A recent article, or several I suppose, have addressed the topic of a link between left-handedness and what is persistently referred to as 'mental illnesses', although scientists are hard-pressed to give much conclusive proof of such a link. Just, it seems left-handed people tend also to be different health-wise, especially where paranoia and dyslexia, and I am sure we'll hear other things as well, are concerned.
And...well I can't help noticing that almost inevitably these articles begin with a reaffirmation that the world is made for right-handed people. Well now...if the world is primarily constructed for right-handed people--and any lefty who has ever tried to do such simple things as scoop ice-cream, wash dishes, or indeed read a book will I think agree that generally, it is--wouldn't that be evidence of a right-handed way of thinking? And might not that differ fundamentally from left-handed thinking? Say, even simple things like the angle of a key or doorknob, the shape of a mouse button, that, if on the wrong side, can look downright confusing? So, perhaps it isn't that left-handed people are ill, or defective, but rather that they think and work differently? Physically and mentally?
Because let's face it- to be a lefty functioning in a predominantly right-handed world, that means basically that you are working against your instinct and thinking and acting backward. And you end up in between, where even if righthanded orientation is what you confront every day, like a language, you learn to do it, even if your prime directive is pulling you in the opposite direction, but because you haven't ever been in a 100% left-handed oriented environment, you wouldn't necessarily know what to do there, either. So, as a lefthander in the world, you gather information, and then process it to run the opposite direction, and then act--small wonder that left-handedness is linked to learning "disabilities" and "mental illness"--if it isn't just that lefthanded thinking is different, and what is now termed "illness" is just "difference," it's probably exhaustion, or perhaps confusion. Come on now, lefthanders--when you sit down to your desk, do you find it takes you longer than other people to get your workspace organized so that it makes sense to you? And doesn't that look an awful lot like an obsessive disorder? Who among you has accidently gotten a book printed backwards--and found that that was somehow...easier...than reading your standard left to right book? How many of you can write backwards--without thinking about it at all? How many of you have reading comprehension problems?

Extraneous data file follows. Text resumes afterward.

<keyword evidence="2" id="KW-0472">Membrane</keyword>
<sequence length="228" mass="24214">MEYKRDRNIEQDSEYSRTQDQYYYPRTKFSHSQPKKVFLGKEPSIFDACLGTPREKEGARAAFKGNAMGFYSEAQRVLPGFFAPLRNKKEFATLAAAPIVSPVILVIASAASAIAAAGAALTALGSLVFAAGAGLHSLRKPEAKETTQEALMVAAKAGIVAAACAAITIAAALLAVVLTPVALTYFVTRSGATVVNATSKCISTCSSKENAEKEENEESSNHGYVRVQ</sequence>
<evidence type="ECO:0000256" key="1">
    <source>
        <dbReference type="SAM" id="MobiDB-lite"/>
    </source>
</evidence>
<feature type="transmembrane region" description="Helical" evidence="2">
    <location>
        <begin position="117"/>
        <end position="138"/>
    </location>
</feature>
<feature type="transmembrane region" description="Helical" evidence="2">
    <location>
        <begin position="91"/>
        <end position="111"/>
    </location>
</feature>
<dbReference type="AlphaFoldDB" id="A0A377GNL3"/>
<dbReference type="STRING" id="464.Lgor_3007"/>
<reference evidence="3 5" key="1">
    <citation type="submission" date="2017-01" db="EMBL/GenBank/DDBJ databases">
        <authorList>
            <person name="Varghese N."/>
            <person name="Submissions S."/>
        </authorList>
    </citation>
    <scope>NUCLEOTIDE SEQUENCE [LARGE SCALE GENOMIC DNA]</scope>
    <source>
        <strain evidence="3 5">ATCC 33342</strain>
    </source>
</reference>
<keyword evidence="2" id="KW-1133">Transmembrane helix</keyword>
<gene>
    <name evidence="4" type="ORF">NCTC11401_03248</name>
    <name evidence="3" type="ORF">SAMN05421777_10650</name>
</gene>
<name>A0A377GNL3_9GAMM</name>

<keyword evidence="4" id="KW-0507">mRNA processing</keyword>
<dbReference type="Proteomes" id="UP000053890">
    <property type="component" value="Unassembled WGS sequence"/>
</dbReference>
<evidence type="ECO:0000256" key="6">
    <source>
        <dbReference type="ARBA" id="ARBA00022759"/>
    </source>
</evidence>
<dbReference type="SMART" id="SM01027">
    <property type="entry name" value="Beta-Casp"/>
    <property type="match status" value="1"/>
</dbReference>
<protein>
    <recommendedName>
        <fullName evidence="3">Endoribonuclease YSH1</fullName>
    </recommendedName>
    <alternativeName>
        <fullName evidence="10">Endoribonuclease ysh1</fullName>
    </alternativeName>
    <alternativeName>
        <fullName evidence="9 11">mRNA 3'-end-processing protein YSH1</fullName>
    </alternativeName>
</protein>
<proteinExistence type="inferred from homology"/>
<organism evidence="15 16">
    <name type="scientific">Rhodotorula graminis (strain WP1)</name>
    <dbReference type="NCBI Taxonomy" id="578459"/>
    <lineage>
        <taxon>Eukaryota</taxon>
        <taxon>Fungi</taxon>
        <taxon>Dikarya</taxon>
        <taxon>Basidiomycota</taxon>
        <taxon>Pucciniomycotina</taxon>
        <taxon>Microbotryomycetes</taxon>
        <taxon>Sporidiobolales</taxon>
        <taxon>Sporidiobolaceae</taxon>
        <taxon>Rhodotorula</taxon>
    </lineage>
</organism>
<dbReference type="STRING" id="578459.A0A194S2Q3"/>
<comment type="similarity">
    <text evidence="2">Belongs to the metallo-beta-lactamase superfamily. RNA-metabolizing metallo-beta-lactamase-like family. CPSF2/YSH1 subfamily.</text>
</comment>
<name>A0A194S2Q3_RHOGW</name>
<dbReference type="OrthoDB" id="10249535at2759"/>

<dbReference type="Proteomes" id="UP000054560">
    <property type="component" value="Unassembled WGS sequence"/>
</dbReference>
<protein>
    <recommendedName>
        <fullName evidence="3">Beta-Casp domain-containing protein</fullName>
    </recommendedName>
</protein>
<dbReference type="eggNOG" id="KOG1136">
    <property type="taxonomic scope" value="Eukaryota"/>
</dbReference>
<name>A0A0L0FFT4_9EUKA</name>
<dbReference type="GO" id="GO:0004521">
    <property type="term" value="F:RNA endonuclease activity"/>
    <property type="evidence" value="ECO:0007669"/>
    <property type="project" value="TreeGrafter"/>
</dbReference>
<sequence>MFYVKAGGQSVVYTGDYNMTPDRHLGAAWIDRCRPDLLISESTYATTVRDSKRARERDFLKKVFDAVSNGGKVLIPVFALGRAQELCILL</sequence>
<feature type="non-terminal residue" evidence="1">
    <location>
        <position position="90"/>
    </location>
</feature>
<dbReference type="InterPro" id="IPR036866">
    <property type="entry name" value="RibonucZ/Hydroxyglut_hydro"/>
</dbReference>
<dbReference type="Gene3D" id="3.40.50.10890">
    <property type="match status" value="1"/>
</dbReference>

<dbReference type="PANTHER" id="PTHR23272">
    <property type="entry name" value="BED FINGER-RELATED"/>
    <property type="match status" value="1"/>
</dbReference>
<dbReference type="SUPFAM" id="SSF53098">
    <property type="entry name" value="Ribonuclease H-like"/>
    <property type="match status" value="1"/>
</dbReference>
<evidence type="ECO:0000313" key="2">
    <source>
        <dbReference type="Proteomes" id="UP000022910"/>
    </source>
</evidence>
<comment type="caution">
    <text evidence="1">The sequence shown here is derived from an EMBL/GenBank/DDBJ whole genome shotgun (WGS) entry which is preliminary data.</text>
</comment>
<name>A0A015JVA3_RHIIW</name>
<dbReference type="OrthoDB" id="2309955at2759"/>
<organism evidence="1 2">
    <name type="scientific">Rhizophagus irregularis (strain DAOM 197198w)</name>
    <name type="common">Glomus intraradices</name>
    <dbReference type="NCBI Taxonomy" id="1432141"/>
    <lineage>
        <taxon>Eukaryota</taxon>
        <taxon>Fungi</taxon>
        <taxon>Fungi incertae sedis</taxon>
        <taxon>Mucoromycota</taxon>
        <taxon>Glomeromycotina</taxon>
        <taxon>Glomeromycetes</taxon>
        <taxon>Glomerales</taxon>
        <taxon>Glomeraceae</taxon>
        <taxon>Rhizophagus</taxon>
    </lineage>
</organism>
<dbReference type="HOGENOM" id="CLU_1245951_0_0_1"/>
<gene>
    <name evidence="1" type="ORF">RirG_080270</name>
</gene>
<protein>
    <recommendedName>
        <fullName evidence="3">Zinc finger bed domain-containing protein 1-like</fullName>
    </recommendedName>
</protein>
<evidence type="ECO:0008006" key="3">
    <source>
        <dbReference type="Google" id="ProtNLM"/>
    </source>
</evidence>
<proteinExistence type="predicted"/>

I am willing to bet all of this and much else is linked to lefthanded thinking, which honestly I've never heard a thing about--but in which I am a firm believer.